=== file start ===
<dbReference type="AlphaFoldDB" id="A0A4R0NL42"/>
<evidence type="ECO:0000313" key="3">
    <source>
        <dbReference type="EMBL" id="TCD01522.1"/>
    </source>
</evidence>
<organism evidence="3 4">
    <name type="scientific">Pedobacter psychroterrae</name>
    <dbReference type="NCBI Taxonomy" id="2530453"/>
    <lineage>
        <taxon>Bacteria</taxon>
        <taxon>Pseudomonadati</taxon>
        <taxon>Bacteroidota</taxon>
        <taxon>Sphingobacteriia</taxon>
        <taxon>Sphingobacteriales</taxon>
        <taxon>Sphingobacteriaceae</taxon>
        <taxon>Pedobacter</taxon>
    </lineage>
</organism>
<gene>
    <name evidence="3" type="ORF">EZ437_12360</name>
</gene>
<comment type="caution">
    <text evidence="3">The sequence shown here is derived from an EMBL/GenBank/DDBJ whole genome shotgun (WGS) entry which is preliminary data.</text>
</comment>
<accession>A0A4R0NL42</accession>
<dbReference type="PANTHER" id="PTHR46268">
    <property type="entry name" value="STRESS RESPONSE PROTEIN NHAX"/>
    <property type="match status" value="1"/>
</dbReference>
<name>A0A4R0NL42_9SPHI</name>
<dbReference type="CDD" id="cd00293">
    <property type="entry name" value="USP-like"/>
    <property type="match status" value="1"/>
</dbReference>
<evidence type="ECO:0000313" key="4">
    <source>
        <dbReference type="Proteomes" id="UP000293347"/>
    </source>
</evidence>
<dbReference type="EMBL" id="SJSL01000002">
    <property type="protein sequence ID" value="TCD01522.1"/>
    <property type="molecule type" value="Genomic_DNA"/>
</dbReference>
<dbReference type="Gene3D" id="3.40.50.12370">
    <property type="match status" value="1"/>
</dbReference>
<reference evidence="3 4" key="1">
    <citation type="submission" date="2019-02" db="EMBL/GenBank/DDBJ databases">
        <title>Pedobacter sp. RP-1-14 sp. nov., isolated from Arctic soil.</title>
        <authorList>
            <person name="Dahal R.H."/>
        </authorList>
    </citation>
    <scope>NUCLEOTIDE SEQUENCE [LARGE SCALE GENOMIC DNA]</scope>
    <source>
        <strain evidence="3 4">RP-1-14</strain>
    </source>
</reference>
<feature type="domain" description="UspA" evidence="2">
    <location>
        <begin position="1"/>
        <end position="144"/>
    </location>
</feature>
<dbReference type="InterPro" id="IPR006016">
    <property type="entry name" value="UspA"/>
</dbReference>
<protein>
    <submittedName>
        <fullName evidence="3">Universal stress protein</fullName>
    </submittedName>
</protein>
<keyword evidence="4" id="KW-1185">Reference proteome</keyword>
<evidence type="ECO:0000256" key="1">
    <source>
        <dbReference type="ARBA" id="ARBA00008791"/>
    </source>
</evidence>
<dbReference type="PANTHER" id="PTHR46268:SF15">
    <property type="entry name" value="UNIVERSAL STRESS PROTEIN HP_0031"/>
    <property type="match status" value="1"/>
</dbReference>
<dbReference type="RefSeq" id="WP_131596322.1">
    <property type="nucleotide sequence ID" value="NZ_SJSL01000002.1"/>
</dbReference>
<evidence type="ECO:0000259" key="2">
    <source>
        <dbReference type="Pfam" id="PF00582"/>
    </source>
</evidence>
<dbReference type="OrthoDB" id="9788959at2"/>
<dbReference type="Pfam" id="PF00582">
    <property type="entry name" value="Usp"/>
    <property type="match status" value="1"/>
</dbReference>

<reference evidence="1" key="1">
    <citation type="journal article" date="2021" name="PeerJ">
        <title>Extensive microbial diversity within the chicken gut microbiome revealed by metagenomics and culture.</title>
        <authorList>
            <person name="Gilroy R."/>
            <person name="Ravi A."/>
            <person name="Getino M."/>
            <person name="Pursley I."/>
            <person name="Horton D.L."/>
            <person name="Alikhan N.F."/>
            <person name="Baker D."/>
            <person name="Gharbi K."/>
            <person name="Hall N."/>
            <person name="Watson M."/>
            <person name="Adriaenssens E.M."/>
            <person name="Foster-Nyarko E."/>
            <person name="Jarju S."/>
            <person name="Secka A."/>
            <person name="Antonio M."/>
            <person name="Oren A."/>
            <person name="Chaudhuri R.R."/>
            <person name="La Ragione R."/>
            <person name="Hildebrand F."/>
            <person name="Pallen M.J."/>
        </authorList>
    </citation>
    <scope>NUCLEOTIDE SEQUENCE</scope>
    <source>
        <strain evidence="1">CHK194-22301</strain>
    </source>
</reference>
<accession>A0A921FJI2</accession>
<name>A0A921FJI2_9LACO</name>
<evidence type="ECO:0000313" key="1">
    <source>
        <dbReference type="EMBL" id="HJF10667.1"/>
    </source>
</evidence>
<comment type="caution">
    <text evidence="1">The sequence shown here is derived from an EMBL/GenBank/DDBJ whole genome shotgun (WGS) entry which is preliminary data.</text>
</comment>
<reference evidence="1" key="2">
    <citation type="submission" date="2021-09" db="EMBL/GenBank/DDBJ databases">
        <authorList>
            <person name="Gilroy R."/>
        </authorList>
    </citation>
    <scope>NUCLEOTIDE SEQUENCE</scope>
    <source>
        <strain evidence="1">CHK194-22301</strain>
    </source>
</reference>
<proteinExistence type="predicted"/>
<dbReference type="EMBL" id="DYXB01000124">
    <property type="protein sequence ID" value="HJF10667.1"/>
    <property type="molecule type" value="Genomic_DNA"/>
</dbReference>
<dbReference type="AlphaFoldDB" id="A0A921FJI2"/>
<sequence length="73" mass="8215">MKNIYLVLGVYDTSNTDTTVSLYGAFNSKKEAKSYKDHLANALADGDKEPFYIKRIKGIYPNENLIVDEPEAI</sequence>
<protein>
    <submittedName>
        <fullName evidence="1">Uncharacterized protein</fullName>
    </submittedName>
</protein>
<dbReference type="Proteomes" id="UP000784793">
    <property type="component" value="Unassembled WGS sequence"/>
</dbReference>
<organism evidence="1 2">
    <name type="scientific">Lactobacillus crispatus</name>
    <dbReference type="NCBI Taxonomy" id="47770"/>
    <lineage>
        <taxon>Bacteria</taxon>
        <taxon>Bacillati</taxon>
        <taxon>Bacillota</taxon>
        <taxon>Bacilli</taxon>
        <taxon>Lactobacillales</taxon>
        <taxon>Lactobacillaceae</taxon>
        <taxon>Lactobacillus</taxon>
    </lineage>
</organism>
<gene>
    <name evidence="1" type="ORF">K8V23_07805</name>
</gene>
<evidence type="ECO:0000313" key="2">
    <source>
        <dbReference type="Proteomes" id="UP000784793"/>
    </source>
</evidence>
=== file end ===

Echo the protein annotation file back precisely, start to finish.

<dbReference type="AlphaFoldDB" id="A0A4R0NL42"/>
<evidence type="ECO:0000313" key="3">
    <source>
        <dbReference type="EMBL" id="TCD01522.1"/>
    </source>
</evidence>
<organism evidence="3 4">
    <name type="scientific">Pedobacter psychroterrae</name>
    <dbReference type="NCBI Taxonomy" id="2530453"/>
    <lineage>
        <taxon>Bacteria</taxon>
        <taxon>Pseudomonadati</taxon>
        <taxon>Bacteroidota</taxon>
        <taxon>Sphingobacteriia</taxon>
        <taxon>Sphingobacteriales</taxon>
        <taxon>Sphingobacteriaceae</taxon>
        <taxon>Pedobacter</taxon>
    </lineage>
</organism>
<gene>
    <name evidence="3" type="ORF">EZ437_12360</name>
</gene>
<comment type="caution">
    <text evidence="3">The sequence shown here is derived from an EMBL/GenBank/DDBJ whole genome shotgun (WGS) entry which is preliminary data.</text>
</comment>
<accession>A0A4R0NL42</accession>
<dbReference type="PANTHER" id="PTHR46268">
    <property type="entry name" value="STRESS RESPONSE PROTEIN NHAX"/>
    <property type="match status" value="1"/>
</dbReference>
<name>A0A4R0NL42_9SPHI</name>
<dbReference type="CDD" id="cd00293">
    <property type="entry name" value="USP-like"/>
    <property type="match status" value="1"/>
</dbReference>
<evidence type="ECO:0000313" key="4">
    <source>
        <dbReference type="Proteomes" id="UP000293347"/>
    </source>
</evidence>
<dbReference type="EMBL" id="SJSL01000002">
    <property type="protein sequence ID" value="TCD01522.1"/>
    <property type="molecule type" value="Genomic_DNA"/>
</dbReference>
<dbReference type="Gene3D" id="3.40.50.12370">
    <property type="match status" value="1"/>
</dbReference>
<reference evidence="3 4" key="1">
    <citation type="submission" date="2019-02" db="EMBL/GenBank/DDBJ databases">
        <title>Pedobacter sp. RP-1-14 sp. nov., isolated from Arctic soil.</title>
        <authorList>
            <person name="Dahal R.H."/>
        </authorList>
    </citation>
    <scope>NUCLEOTIDE SEQUENCE [LARGE SCALE GENOMIC DNA]</scope>
    <source>
        <strain evidence="3 4">RP-1-14</strain>
    </source>
</reference>
<feature type="domain" description="UspA" evidence="2">
    <location>
        <begin position="1"/>
        <end position="144"/>
    </location>
</feature>
<dbReference type="InterPro" id="IPR006016">
    <property type="entry name" value="UspA"/>
</dbReference>
<protein>
    <submittedName>
        <fullName evidence="3">Universal stress protein</fullName>
    </submittedName>
</protein>
<keyword evidence="4" id="KW-1185">Reference proteome</keyword>
<evidence type="ECO:0000256" key="1">
    <source>
        <dbReference type="ARBA" id="ARBA00008791"/>
    </source>
</evidence>
<dbReference type="PANTHER" id="PTHR46268:SF15">
    <property type="entry name" value="UNIVERSAL STRESS PROTEIN HP_0031"/>
    <property type="match status" value="1"/>
</dbReference>
<dbReference type="RefSeq" id="WP_131596322.1">
    <property type="nucleotide sequence ID" value="NZ_SJSL01000002.1"/>
</dbReference>
<evidence type="ECO:0000259" key="2">
    <source>
        <dbReference type="Pfam" id="PF00582"/>
    </source>
</evidence>
<dbReference type="OrthoDB" id="9788959at2"/>
<dbReference type="Pfam" id="PF00582">
    <property type="entry name" value="Usp"/>
    <property type="match status" value="1"/>
</dbReference>

<reference evidence="1" key="1">
    <citation type="journal article" date="2021" name="PeerJ">
        <title>Extensive microbial diversity within the chicken gut microbiome revealed by metagenomics and culture.</title>
        <authorList>
            <person name="Gilroy R."/>
            <person name="Ravi A."/>
            <person name="Getino M."/>
            <person name="Pursley I."/>
            <person name="Horton D.L."/>
            <person name="Alikhan N.F."/>
            <person name="Baker D."/>
            <person name="Gharbi K."/>
            <person name="Hall N."/>
            <person name="Watson M."/>
            <person name="Adriaenssens E.M."/>
            <person name="Foster-Nyarko E."/>
            <person name="Jarju S."/>
            <person name="Secka A."/>
            <person name="Antonio M."/>
            <person name="Oren A."/>
            <person name="Chaudhuri R.R."/>
            <person name="La Ragione R."/>
            <person name="Hildebrand F."/>
            <person name="Pallen M.J."/>
        </authorList>
    </citation>
    <scope>NUCLEOTIDE SEQUENCE</scope>
    <source>
        <strain evidence="1">CHK194-22301</strain>
    </source>
</reference>
<accession>A0A921FJI2</accession>
<name>A0A921FJI2_9LACO</name>
<evidence type="ECO:0000313" key="1">
    <source>
        <dbReference type="EMBL" id="HJF10667.1"/>
    </source>
</evidence>
<comment type="caution">
    <text evidence="1">The sequence shown here is derived from an EMBL/GenBank/DDBJ whole genome shotgun (WGS) entry which is preliminary data.</text>
</comment>
<reference evidence="1" key="2">
    <citation type="submission" date="2021-09" db="EMBL/GenBank/DDBJ databases">
        <authorList>
            <person name="Gilroy R."/>
        </authorList>
    </citation>
    <scope>NUCLEOTIDE SEQUENCE</scope>
    <source>
        <strain evidence="1">CHK194-22301</strain>
    </source>
</reference>
<proteinExistence type="predicted"/>
<dbReference type="EMBL" id="DYXB01000124">
    <property type="protein sequence ID" value="HJF10667.1"/>
    <property type="molecule type" value="Genomic_DNA"/>
</dbReference>
<dbReference type="AlphaFoldDB" id="A0A921FJI2"/>
<sequence length="73" mass="8215">MKNIYLVLGVYDTSNTDTTVSLYGAFNSKKEAKSYKDHLANALADGDKEPFYIKRIKGIYPNENLIVDEPEAI</sequence>
<protein>
    <submittedName>
        <fullName evidence="1">Uncharacterized protein</fullName>
    </submittedName>
</protein>
<dbReference type="Proteomes" id="UP000784793">
    <property type="component" value="Unassembled WGS sequence"/>
</dbReference>
<organism evidence="1 2">
    <name type="scientific">Lactobacillus crispatus</name>
    <dbReference type="NCBI Taxonomy" id="47770"/>
    <lineage>
        <taxon>Bacteria</taxon>
        <taxon>Bacillati</taxon>
        <taxon>Bacillota</taxon>
        <taxon>Bacilli</taxon>
        <taxon>Lactobacillales</taxon>
        <taxon>Lactobacillaceae</taxon>
        <taxon>Lactobacillus</taxon>
    </lineage>
</organism>
<gene>
    <name evidence="1" type="ORF">K8V23_07805</name>
</gene>
<evidence type="ECO:0000313" key="2">
    <source>
        <dbReference type="Proteomes" id="UP000784793"/>
    </source>
</evidence>